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The Beginning of Evil
There was a time when peace and harmony pervaded the entire universe in a manner that is beyond our imagination. That harmony depended upon all intelligent beings living in harmony with God’s principles of love:
The law of love being the foundation of the government of God, the happiness of all intelligent beings depends upon their perfect accord with its great principles of righteousness. God desires from all His creatures the service of love—service that springs from an appreciation of His character. He takes no pleasure in a forced obedience; and to all He grants freedom of will, that they may render Him voluntary service.
So long as all created beings acknowledged the allegiance of love, there was perfect harmony throughout the universe of God. It was the joy of the heavenly host to fulfill the purpose of their Creator. They delighted in reflecting His glory and showing forth His praise. And while love to God was supreme, love for one another was confiding and unselfish. There was no note of discord to mar the celestial harmonies. . . .
Patriarchs and Prophets, p. 34-35
How wonderful it must have been! Unfortunately, the paragraph doesn’t end there.
. . . But a change came over this happy state. There was one who perverted the freedom that God had granted to His creatures. Sin originated with him who, next to Christ, had been most honored of God and was highest in power and glory among the inhabitants of heaven. Lucifer, “son of the morning,” was first of the covering cherubs, holy and undefiled. He stood in the presence of the great Creator, and the ceaseless beams of glory enshrouding the eternal God rested upon him. “Thus says the Lord God: ‘You were the seal of perfection, full of wisdom and perfect in beauty. You were in Eden, the garden of God; every precious stone was your covering. . . . You were the anointed cherub who covers; I established you; you were on the holy mountain of God; you walked back and forth in the midst of fiery stones. You were perfect in your ways from the day you were created, till iniquity was found in you.’ ” Ezekiel 28:12-15.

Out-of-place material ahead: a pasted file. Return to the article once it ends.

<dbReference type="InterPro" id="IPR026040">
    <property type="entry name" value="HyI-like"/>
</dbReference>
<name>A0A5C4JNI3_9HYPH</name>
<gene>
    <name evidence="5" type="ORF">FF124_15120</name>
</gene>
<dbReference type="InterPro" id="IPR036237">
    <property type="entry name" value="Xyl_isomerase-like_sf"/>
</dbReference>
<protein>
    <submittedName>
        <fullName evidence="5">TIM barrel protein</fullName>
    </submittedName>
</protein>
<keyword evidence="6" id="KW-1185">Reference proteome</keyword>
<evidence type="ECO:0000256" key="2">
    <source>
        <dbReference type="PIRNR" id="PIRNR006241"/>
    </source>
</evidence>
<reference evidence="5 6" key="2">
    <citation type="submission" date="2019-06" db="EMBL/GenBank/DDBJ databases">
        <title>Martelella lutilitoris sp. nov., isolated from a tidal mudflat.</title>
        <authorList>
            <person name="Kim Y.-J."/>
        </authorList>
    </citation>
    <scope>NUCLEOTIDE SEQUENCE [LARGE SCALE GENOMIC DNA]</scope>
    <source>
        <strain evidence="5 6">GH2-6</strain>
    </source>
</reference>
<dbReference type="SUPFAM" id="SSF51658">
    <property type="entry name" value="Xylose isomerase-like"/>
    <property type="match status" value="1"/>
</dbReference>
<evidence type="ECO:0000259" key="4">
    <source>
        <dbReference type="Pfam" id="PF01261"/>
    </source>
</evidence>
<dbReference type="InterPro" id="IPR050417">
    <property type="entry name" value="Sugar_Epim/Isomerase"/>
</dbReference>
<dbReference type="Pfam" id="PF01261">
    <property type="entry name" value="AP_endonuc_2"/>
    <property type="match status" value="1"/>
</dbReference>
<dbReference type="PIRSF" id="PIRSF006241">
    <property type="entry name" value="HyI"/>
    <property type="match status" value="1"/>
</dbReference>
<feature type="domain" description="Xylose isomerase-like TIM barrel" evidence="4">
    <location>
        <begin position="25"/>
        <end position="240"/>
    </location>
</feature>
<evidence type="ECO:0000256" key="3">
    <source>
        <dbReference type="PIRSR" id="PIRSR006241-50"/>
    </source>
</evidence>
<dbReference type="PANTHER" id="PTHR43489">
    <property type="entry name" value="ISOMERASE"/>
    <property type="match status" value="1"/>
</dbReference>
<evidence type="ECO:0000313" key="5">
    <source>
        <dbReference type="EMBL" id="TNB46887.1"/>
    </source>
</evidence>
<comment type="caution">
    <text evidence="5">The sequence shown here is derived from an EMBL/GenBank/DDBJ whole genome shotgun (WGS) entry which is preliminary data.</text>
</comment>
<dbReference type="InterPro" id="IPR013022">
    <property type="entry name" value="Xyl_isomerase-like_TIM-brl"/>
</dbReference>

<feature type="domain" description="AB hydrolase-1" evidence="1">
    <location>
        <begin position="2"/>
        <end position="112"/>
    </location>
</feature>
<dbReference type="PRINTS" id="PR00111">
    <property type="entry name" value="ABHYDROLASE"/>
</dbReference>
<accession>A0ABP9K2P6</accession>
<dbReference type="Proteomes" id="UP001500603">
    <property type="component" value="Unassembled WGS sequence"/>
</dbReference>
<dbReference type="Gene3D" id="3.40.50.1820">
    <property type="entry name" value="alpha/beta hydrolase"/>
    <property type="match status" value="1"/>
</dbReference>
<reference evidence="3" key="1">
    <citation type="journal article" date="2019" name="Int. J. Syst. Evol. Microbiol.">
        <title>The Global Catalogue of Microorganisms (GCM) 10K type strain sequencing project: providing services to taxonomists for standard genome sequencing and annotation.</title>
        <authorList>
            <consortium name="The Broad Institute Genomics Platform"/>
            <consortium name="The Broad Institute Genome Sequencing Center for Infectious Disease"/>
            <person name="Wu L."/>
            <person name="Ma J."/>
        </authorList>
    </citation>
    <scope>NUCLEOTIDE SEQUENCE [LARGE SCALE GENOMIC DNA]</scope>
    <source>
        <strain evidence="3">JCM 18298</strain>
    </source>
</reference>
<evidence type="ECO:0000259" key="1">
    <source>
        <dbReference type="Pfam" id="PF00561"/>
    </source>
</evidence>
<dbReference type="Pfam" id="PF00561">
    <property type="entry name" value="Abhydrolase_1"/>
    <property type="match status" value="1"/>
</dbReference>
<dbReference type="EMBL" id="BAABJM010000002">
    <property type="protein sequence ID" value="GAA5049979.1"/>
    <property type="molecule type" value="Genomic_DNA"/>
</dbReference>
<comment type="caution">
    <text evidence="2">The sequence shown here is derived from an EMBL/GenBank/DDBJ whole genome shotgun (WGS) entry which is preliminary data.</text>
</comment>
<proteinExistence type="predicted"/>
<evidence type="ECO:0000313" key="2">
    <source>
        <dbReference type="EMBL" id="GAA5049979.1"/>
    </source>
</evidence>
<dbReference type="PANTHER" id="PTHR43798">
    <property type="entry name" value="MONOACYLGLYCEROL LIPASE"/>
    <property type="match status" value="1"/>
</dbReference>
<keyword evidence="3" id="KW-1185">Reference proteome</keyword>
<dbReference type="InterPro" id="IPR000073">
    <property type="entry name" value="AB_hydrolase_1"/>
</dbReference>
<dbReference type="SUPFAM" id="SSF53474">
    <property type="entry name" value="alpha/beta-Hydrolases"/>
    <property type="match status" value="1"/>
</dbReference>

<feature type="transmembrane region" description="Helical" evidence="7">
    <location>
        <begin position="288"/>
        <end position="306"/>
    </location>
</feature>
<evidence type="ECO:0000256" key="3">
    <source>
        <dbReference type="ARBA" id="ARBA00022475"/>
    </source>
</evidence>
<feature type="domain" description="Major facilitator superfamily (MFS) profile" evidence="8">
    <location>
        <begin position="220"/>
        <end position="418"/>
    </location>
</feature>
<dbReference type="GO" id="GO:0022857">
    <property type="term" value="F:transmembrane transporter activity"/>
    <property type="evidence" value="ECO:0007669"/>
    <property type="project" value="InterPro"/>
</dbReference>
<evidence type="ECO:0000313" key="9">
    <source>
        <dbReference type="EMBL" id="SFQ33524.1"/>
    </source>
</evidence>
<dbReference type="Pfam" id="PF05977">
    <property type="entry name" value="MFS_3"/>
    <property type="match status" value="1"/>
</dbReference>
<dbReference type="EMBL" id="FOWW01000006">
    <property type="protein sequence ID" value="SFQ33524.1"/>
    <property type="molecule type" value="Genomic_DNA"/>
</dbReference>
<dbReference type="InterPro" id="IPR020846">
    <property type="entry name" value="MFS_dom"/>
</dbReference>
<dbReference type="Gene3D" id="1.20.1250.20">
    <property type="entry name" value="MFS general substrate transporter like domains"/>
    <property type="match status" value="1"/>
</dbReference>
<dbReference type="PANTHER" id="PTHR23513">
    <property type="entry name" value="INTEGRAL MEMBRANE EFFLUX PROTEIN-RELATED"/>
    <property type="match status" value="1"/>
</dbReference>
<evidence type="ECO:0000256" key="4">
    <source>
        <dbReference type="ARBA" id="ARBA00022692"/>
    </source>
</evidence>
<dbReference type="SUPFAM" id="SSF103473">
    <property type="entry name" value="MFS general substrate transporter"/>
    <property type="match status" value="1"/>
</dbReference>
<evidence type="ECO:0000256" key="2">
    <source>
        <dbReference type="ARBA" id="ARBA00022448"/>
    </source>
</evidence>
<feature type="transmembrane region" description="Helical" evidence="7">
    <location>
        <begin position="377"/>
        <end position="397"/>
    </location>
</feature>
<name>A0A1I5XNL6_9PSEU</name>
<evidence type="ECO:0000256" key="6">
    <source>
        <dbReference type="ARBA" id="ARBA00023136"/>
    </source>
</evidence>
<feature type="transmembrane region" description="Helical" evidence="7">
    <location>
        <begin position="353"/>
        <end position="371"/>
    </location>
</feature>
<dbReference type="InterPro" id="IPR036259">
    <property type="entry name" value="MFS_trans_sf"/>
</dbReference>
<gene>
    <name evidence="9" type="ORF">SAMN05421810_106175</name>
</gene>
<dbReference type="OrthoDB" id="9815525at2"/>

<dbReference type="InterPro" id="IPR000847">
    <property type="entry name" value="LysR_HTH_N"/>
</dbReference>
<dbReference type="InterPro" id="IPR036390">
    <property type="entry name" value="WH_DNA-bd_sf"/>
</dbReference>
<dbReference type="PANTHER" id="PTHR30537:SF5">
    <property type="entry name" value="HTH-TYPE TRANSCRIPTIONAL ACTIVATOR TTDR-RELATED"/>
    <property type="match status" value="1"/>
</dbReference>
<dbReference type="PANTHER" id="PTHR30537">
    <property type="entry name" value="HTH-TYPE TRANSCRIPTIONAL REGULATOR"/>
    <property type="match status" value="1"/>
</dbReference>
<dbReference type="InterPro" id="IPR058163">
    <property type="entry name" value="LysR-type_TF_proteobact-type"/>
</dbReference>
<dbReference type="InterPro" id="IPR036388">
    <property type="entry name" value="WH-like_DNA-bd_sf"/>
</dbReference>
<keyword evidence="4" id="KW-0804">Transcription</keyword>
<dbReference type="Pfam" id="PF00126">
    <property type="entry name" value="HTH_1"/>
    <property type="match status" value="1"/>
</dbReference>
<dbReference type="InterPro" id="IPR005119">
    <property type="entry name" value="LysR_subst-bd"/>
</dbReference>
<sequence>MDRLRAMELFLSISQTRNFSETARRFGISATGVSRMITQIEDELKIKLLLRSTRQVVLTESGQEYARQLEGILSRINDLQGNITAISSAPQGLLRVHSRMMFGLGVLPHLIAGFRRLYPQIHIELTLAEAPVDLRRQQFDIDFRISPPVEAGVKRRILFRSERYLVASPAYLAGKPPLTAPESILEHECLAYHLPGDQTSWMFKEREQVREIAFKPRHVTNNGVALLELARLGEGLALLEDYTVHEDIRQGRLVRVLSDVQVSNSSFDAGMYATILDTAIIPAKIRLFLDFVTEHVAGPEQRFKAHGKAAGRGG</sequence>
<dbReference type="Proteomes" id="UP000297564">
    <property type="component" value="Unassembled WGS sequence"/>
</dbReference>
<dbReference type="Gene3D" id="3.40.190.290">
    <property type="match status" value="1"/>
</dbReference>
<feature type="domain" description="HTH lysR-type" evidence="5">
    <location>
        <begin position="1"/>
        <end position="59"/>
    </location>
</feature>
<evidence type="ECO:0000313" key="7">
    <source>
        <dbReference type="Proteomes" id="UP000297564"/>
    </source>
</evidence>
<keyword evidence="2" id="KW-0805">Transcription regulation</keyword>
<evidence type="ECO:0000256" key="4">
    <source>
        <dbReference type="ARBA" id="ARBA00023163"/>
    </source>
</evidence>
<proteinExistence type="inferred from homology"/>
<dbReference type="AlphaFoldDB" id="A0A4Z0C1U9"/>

Patriarchs and Prophets, p. 35
Clearly, as the passage quoted from Ezekiel 28 bears out, God created Lucifer a perfect being. However, this highly exalted angel dwelt upon the talents of position and ability that God had given him until he convinced himself that he was not receiving the honor he deserved:
Little by little Lucifer came to indulge the desire for self-exaltation. The Scripture says, “Your heart was lifted up because of your beauty; you corrupted your wisdom for the sake of your splendor.” Ezekiel 28:17. “You have said in your heart: . . . I will exalt my throne above the stars of God; . . . I will be like the Most High.” Isaiah 14:13, 14. Though all his glory was from God, this mighty angel came to regard it as pertaining to himself. Not content with his position, though honored above the heavenly host, he ventured to covet homage due alone to the Creator. . . .
Now the perfect harmony of heaven was broken. Lucifer’s disposition to serve himself instead of his Creator aroused a feeling of apprehension when observed by those who considered that the glory of God should be supreme. In heavenly council the angels pleaded with Lucifer. The Son of God presented before him the greatness, the goodness, and the justice of the Creator, and the sacred, unchanging nature of His law. God Himself had established the order of heaven; and in departing from it, Lucifer would dishonor his Maker and bring ruin upon himself. But the warning, given in infinite love and mercy, only aroused a spirit of resistance. Lucifer allowed his jealousy of Christ to prevail, and became the more determined.
Patriarchs and Prophets, p. 35-36
Employing deception and insinuation, Lucifer planted doubts about God’s character:
Leaving his place in the immediate presence of the Father, Lucifer went forth to diffuse the spirit of discontent among the angels. He worked with mysterious secrecy, and for a time concealed his real purpose under an appearance of reverence for God. He began to insinuate doubts concerning the laws that governed heavenly beings, intimating that though laws might be necessary for the inhabitants of the worlds, angels, being more exalted, needed no such restraint, for their own wisdom was a sufficient guide. They were not beings that could bring dishonor to God; all their thoughts were holy; it was no more possible for them than for God Himself to err. The exaltation of the Son of God as equal with the Father was represented as an injustice to Lucifer, who, it was claimed, was also entitled to reverence and honor. If this prince of angels could but attain to his true, exalted position, great good would accrue to the entire host of heaven; for it was his object to secure freedom for all. But now even the liberty which they had hitherto enjoyed was at an end; for an absolute Ruler had been appointed them, and to His authority all must pay homage. Such were the subtle deceptions that through the wiles of Lucifer were fast obtaining in the heavenly courts.
Patriarchs and Prophets, p. 36-37
What happened when Lucifer persisted in open rebellion?
All Scriptures are quoted from the New King James Version, including those originally quoted by Ellen White from the King James Version.—Editors